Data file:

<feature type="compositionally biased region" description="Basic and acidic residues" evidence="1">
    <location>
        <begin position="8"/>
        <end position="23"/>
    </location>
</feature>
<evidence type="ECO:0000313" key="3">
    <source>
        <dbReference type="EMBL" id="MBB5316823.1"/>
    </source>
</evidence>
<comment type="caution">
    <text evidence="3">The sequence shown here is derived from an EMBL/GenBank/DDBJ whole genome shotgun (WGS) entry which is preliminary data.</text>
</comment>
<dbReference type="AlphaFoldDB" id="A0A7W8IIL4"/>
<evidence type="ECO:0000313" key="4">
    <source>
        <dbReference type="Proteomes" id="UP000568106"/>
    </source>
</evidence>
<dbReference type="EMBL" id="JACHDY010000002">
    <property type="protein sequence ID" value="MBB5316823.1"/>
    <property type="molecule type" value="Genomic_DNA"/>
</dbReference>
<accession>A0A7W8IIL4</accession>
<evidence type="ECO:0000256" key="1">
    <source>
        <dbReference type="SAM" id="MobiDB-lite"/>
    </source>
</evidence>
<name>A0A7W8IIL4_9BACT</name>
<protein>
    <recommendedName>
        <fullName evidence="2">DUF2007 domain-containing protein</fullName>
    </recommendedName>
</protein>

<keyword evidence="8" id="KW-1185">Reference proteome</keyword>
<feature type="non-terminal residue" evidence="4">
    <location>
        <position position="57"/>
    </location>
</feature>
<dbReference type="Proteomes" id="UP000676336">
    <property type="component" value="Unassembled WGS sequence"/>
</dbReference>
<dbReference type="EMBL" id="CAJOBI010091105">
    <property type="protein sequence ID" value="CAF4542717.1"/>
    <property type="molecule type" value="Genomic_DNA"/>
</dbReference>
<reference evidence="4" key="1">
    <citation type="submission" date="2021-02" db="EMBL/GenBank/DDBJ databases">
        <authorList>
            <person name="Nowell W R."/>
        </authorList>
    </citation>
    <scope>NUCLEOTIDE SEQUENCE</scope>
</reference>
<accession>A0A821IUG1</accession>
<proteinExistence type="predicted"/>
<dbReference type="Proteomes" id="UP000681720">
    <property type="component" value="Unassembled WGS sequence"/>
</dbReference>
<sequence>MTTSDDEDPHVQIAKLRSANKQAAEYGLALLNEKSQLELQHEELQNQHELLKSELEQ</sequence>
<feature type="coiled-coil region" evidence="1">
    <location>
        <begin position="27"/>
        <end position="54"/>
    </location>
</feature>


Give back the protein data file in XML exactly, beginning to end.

<feature type="compositionally biased region" description="Basic and acidic residues" evidence="1">
    <location>
        <begin position="8"/>
        <end position="23"/>
    </location>
</feature>
<evidence type="ECO:0000313" key="3">
    <source>
        <dbReference type="EMBL" id="MBB5316823.1"/>
    </source>
</evidence>
<comment type="caution">
    <text evidence="3">The sequence shown here is derived from an EMBL/GenBank/DDBJ whole genome shotgun (WGS) entry which is preliminary data.</text>
</comment>
<dbReference type="AlphaFoldDB" id="A0A7W8IIL4"/>
<evidence type="ECO:0000313" key="4">
    <source>
        <dbReference type="Proteomes" id="UP000568106"/>
    </source>
</evidence>
<dbReference type="EMBL" id="JACHDY010000002">
    <property type="protein sequence ID" value="MBB5316823.1"/>
    <property type="molecule type" value="Genomic_DNA"/>
</dbReference>
<accession>A0A7W8IIL4</accession>
<evidence type="ECO:0000256" key="1">
    <source>
        <dbReference type="SAM" id="MobiDB-lite"/>
    </source>
</evidence>
<name>A0A7W8IIL4_9BACT</name>
<protein>
    <recommendedName>
        <fullName evidence="2">DUF2007 domain-containing protein</fullName>
    </recommendedName>
</protein>

<keyword evidence="8" id="KW-1185">Reference proteome</keyword>
<feature type="non-terminal residue" evidence="4">
    <location>
        <position position="57"/>
    </location>
</feature>
<dbReference type="Proteomes" id="UP000676336">
    <property type="component" value="Unassembled WGS sequence"/>
</dbReference>
<dbReference type="EMBL" id="CAJOBI010091105">
    <property type="protein sequence ID" value="CAF4542717.1"/>
    <property type="molecule type" value="Genomic_DNA"/>
</dbReference>
<reference evidence="4" key="1">
    <citation type="submission" date="2021-02" db="EMBL/GenBank/DDBJ databases">
        <authorList>
            <person name="Nowell W R."/>
        </authorList>
    </citation>
    <scope>NUCLEOTIDE SEQUENCE</scope>
</reference>
<accession>A0A821IUG1</accession>
<proteinExistence type="predicted"/>
<dbReference type="Proteomes" id="UP000681720">
    <property type="component" value="Unassembled WGS sequence"/>
</dbReference>
<sequence>MTTSDDEDPHVQIAKLRSANKQAAEYGLALLNEKSQLELQHEELQNQHELLKSELEQ</sequence>
<feature type="coiled-coil region" evidence="1">
    <location>
        <begin position="27"/>
        <end position="54"/>
    </location>
</feature>